Open garage? An open invitation

The boldest of thieves break into the house knowing you're home, and police say that's often the case with a warm-weather crime that is once again on the rise in Charlotte: garage break-ins.

“We've had several where the homeowners were in the backyard, mowing the lawn, when it happened,” says Capt. Andy Leonard of the Charlotte-Mecklenburg Police Department's North Division. “It just takes 15 to 30 seconds for the suspect to get what they want: in and out.”

In most cases, the culprits strike during the day and take whatever they can grab quickly, including lawn equipment, golf clubs and wallets from inside cars.

So far, there have been no reports of altercations during break-ins, but police say that may be because thieves are often creative.

“They'll say something like ‘I thought this is where Chris lives,' and then turn around leave,” says Leonard.

“They'll make up something that seems plausible, and if that doesn't work, they'll run. The best thing for people to do is get a good description and a car tag number,” Leonard said.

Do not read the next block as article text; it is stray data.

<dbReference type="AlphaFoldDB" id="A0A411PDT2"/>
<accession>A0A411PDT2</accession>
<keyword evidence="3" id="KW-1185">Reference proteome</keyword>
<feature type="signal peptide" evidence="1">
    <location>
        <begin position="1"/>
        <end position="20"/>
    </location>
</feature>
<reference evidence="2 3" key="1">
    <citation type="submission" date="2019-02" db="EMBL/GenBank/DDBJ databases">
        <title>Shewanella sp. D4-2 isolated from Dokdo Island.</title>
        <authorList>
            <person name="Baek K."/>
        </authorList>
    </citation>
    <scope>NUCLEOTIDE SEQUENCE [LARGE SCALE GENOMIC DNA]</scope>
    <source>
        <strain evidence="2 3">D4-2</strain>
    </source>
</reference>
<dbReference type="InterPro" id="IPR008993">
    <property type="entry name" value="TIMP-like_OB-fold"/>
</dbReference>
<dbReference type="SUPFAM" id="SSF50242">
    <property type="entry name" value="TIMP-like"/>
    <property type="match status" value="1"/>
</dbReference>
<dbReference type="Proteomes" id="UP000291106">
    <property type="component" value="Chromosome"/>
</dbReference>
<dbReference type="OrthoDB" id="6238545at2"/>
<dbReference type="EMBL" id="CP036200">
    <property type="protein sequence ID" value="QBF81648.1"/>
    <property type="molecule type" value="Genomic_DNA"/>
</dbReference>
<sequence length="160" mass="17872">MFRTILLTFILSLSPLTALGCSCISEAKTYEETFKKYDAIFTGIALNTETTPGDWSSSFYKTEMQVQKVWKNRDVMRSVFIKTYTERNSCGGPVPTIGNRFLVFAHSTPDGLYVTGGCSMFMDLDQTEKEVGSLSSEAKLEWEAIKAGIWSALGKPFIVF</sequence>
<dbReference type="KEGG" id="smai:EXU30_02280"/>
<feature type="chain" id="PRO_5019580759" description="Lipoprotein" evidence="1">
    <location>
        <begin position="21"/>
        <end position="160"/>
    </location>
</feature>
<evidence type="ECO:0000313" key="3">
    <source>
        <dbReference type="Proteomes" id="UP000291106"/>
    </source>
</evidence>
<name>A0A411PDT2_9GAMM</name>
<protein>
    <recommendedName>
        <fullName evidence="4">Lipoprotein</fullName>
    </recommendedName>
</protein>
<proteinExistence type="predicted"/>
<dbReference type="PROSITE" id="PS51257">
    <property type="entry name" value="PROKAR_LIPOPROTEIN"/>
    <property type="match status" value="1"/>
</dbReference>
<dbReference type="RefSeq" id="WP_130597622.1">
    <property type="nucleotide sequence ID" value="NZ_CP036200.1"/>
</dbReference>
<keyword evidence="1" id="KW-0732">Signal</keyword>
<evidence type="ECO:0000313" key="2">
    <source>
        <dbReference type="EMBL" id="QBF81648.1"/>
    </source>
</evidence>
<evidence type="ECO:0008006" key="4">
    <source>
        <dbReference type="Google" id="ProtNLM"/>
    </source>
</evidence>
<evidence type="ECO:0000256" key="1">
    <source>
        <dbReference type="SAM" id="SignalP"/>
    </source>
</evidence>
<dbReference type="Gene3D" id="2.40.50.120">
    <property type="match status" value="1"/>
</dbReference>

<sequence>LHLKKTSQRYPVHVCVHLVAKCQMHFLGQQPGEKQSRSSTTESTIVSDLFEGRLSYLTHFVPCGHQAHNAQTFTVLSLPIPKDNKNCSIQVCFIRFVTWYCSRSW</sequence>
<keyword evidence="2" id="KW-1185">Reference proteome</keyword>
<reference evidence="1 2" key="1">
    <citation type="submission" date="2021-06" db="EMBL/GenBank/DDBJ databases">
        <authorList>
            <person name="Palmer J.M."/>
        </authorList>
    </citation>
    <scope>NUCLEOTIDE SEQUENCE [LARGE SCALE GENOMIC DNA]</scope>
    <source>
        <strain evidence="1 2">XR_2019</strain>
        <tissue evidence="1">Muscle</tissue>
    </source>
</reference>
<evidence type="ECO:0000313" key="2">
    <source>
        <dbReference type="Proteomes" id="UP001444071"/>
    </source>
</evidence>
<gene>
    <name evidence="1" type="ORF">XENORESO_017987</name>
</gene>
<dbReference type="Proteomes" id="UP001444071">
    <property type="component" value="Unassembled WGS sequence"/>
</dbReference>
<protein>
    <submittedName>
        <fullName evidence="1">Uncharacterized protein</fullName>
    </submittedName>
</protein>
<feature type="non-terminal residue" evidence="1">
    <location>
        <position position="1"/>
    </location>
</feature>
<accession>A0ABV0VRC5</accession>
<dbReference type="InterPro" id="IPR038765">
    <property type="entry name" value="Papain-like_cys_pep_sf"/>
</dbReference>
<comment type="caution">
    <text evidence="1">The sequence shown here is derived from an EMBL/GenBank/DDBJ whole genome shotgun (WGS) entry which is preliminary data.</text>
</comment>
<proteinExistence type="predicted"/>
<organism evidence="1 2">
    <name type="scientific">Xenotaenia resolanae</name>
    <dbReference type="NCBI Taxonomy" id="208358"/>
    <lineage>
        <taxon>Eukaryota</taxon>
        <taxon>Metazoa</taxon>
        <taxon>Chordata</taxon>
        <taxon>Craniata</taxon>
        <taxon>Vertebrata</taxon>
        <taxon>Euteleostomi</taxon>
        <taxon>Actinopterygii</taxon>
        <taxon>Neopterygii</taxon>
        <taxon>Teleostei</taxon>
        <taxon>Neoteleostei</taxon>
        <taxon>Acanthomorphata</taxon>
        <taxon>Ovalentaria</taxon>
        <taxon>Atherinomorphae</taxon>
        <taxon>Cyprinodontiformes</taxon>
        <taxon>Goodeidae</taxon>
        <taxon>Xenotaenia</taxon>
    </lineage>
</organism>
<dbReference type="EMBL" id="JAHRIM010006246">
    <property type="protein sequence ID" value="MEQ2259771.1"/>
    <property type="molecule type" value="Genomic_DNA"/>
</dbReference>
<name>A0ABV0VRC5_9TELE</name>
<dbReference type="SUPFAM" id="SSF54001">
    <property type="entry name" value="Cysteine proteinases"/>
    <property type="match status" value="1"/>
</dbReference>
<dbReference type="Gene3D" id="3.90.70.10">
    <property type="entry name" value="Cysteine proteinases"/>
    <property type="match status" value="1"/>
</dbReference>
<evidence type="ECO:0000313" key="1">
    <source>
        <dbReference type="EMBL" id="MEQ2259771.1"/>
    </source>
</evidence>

“We need to know that information, so we can look for suspects. They're likely going to leave one house and hit another nearby.”

Charlotte-Mecklenburg police released statistics earlier this month showing property crime in the county was up 10.2 percent for the first four months of 2008. Experts credit the faltering economy and predict things could worsen as the downturn continues.

Leonard notes that the rise in garage break-ins is something police typically see this time of year, because it's when people tend to leave garage doors open and unwatched.

His advice? Close the garage door.

“People have a false sense of security that a suspect won't strike if they know someone is home,” he said. “But this is the kind of crime that proves they're wrong.”